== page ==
Mass surveillance, drone swarms, cyborg soldiers, telekinesis, synthetic organisms, and laser beams will determine future conflict by 2030.
Rocket experiment captures glow attributed to renegade stars in intergalactic space.
How would our philosophies today be different if our solar system were not part of a galaxy? If we developed in a cosmic void with as little hope of ever reaching another star as of swimming across the Pacific ocean?
This essay is the first of a series of reports from The Nor, an investigation into paranoia, electromagnetism, and infrastructure.
When you get in trouble for looking at the cameras, you stop looking at the cameras. But you should really be looking at the cameras.
One of the defining characteristics of the Wall is that it is not, and cannot be, voluntary. While some of the strategies listed here are based on cooperation with the Wall system (tachyometers, navigation and check-in apps, fitness monitors and wearable computers), these are always the accompaniment or introduction to mandatory systems, and are best seen as elective, collaborative trials rather than early adoption or individualistic disruption. Each successive Wall is only erected when the relevant technologies and social systems have arisen that no longer depend on consent.
Source: The Nor » All Cameras Are Police Cameras by James Bridle
This month marks the fiftieth anniversary of Stanley Kubrick’s black comedy about nuclear weapons, “Dr. Strangelove or: How I Learned to Stop Worrying and Love the Bomb.”
The Soviets did have a doomsday machine, and a rogue American officer could have launched a nuclear attack.
In retrospect, Kubrick’s black comedy provided a far more accurate description of the dangers inherent in nuclear command-and-control systems than the ones that the American people got from the White House, the Pentagon, and the mainstream media.
“This is absolute madness, Ambassador,” President Merkin Muffley says in the film, after being told about the Soviets’ automated retaliatory system. “Why should you build such a thing?” Fifty years later, that question remains unanswered, and “Strangelove” seems all the more brilliant, bleak, and terrifyingly on the mark.
Patrick McKenzie’s attempt to explain cryptocurrencies (e.g. BitCoin, Stellar) … through Harry Potter fanfic.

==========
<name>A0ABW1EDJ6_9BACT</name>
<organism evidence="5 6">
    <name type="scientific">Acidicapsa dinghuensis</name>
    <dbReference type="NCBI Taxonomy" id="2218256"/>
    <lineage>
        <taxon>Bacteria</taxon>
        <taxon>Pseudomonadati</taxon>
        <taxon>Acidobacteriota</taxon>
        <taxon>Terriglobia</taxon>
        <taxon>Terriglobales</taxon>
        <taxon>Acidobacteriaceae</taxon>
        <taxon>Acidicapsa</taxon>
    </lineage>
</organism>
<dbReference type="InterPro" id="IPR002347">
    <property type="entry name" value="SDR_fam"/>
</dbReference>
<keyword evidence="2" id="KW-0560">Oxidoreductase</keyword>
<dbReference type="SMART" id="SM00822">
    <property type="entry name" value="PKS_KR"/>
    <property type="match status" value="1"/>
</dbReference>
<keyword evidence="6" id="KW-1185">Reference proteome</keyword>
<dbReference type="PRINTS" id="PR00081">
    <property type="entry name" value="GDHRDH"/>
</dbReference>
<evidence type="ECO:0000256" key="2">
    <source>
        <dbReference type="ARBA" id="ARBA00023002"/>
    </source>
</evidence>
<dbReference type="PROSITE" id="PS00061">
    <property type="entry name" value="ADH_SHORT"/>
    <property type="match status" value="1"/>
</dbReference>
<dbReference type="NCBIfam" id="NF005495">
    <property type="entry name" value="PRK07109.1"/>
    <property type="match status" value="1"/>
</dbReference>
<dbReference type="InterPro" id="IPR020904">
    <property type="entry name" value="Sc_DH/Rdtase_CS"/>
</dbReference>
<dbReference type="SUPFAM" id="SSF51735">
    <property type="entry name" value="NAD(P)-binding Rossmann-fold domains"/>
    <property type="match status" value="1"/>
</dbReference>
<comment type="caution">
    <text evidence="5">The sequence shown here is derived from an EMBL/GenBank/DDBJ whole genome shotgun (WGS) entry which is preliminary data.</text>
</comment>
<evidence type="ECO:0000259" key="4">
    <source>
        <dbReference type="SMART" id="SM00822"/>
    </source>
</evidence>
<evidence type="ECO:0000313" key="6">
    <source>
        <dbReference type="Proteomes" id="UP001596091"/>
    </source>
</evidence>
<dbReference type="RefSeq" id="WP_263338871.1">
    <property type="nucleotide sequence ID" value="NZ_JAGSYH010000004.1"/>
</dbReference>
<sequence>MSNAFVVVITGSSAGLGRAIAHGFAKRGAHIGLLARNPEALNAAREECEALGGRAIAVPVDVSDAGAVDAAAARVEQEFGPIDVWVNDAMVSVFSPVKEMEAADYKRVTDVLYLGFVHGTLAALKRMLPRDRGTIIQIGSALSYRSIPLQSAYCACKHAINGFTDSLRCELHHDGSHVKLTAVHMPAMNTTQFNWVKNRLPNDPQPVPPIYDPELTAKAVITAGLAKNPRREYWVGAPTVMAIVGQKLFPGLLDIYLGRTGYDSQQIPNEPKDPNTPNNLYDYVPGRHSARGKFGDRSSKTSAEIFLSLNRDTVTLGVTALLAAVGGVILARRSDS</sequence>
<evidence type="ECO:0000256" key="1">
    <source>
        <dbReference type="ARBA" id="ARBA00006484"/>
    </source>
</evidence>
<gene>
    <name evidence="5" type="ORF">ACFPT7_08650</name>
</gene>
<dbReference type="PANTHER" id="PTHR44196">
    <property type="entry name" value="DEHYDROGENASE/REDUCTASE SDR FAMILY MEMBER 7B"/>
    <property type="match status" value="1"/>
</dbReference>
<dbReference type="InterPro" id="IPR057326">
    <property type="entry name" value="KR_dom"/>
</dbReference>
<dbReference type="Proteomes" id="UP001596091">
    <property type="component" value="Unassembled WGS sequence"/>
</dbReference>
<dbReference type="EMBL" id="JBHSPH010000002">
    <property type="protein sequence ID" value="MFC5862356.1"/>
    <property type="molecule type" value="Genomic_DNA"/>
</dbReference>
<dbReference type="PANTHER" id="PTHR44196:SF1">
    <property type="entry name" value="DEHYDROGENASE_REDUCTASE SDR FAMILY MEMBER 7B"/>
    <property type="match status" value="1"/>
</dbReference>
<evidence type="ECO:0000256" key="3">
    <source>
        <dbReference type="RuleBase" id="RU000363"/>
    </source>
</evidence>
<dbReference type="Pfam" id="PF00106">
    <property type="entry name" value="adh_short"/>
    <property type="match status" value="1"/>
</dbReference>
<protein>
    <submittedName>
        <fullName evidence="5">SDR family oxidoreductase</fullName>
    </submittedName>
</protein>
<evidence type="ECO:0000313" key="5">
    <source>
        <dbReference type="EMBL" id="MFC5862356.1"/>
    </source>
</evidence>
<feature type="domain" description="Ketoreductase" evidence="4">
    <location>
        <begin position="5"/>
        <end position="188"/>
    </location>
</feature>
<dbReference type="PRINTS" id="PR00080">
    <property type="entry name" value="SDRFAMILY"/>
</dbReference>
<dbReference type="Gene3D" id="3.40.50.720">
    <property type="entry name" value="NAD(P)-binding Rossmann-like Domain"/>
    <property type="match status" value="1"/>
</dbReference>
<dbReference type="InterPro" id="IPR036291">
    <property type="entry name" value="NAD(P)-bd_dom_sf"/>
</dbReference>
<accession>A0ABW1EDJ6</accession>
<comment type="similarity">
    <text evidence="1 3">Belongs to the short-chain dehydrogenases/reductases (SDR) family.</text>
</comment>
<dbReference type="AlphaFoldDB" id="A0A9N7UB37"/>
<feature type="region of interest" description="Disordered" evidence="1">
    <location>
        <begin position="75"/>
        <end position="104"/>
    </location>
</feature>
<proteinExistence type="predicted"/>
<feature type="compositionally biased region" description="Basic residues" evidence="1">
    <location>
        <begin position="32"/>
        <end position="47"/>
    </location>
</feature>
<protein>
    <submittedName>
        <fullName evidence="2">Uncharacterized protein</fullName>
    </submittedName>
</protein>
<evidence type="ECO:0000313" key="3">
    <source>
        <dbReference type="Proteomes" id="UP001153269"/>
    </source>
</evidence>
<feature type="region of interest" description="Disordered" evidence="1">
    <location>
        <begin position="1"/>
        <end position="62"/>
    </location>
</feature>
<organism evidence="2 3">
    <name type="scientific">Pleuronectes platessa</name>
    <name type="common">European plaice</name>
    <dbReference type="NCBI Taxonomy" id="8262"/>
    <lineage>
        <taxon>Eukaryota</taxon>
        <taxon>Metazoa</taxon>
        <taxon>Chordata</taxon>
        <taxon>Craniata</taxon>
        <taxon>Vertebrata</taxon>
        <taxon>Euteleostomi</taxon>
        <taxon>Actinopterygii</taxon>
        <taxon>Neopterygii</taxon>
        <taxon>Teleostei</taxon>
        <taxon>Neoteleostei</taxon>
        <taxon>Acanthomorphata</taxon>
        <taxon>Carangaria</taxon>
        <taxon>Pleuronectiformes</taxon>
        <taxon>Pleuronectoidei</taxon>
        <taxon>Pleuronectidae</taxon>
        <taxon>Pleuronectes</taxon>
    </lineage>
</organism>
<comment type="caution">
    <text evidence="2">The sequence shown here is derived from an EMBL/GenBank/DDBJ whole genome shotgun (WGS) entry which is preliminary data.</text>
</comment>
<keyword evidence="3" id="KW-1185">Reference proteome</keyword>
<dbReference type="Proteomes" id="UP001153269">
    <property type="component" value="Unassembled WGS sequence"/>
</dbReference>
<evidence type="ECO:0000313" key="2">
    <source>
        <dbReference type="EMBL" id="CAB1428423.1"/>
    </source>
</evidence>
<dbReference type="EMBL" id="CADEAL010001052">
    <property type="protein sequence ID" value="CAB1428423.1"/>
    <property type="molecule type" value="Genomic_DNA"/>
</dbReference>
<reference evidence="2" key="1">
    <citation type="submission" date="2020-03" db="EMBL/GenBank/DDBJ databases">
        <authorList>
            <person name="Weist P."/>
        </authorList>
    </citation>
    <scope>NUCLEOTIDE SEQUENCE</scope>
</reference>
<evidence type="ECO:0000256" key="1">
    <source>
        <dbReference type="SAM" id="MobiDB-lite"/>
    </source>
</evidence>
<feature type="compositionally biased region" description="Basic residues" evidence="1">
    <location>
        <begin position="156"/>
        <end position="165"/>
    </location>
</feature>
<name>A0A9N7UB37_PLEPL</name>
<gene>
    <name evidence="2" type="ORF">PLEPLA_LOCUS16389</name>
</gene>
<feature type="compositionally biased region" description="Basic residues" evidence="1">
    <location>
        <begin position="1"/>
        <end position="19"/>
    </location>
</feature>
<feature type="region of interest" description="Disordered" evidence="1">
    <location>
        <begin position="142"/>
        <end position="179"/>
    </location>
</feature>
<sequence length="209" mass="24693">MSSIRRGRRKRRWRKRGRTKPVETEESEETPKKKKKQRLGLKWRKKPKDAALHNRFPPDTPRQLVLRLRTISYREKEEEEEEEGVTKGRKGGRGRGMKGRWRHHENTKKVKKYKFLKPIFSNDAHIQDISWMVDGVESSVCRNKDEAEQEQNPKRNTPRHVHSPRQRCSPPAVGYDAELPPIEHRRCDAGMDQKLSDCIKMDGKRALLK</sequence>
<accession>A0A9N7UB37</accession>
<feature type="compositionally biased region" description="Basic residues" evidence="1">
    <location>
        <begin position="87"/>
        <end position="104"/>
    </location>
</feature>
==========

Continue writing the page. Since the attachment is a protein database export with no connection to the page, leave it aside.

With apologies to J.K. Rowling, here we go:
Meet Alayne Fleischmann, the woman JPMorgan Chase paid one of the largest fines in American history to keep from talking.
Fleischmann is the central witness in one of the biggest cases of white-collar crime in American history, possessing secrets that JPMorgan Chase CEO Jamie Dimon late last year paid $9 billion (not $13 billion as regularly reported – more on that later) to keep the public from hearing.
Back in 2006, as a deal manager at the gigantic bank, Fleischmann first witnessed, then tried to stop, what she describes as “massive criminal securities fraud” in the bank’s mortgage operations.
In other words, two full months before the bank rammed through the dirty GreenPoint deal over Fleischmann’s objections, Chase’s CEO was aware that loans like this were too dangerous for Chase itself to own.
The average person had no way of knowing what a terrible deal the Chase settlement was for the country. The terms were even lighter than the slap-on-the-wrist formula that allowed Wall Street banks to “neither admit nor deny” wrongdoing – the deals that had helped spark the Occupy protests.
the ludicrously nonspecific language surrounding the settlement put you, me and every other American taxpayer on the hook for roughly a quarter of Chase’s check. Because most of the settlement monies were specifically not called fines or penalties, Chase was allowed to treat some $7 billion of the settlement as a tax write-off.
Couple this with the fact that the bank’s share price soared six percent on news of the settlement, adding more than $12 billion in value to shareholders, and one could argue Chase actually made money from the deal. What’s more, to defray the cost of this and other fines, Chase last year laid off 7,500 lower-level employees. Meanwhile, per-employee compensation for everyone else rose four percent, to $122,653. But no one made out better than Dimon. The board awarded a 74 percent raise to the man who oversaw the biggest regulatory penalty ever, upping his compensation package to about $20 million.
Truth is one thing, and if the right people fight hard enough, you might get to hear it from time to time. But justice is different, and still far enough away.
The activists who tried to keep Bill Maher from speaking at Berkeley lost out, but they still pose a real danger.
Berkeley did the right thing, but it offered the wrong explanation—and that mistaken explanation raises the chances that the next university may do the wrong thing if it faces some combination of a less self-confident speaker, a better-organized protest, or a less strong-willed university leadership.
“Free speech” is the wrong category in which to think about attempted commencement shutdowns. Nobody has a right to be a commencement speaker.
When protesters mobilize against an invited university guest, they are not merely expressing disapprobation of a selection. They are threatening the university with embarrassment or worse unless the university yields to their wishes. It’s the university, not the speaker, who is their target. What they want from the university is not the right to be heard, but the right to veto. More exactly: These battles over campus speakers are not battles over rights at all. They are battles over power.
What they would have done, had they succeeded, was write new rules for the university itself: rules about what may be said, who may say it, and who decides.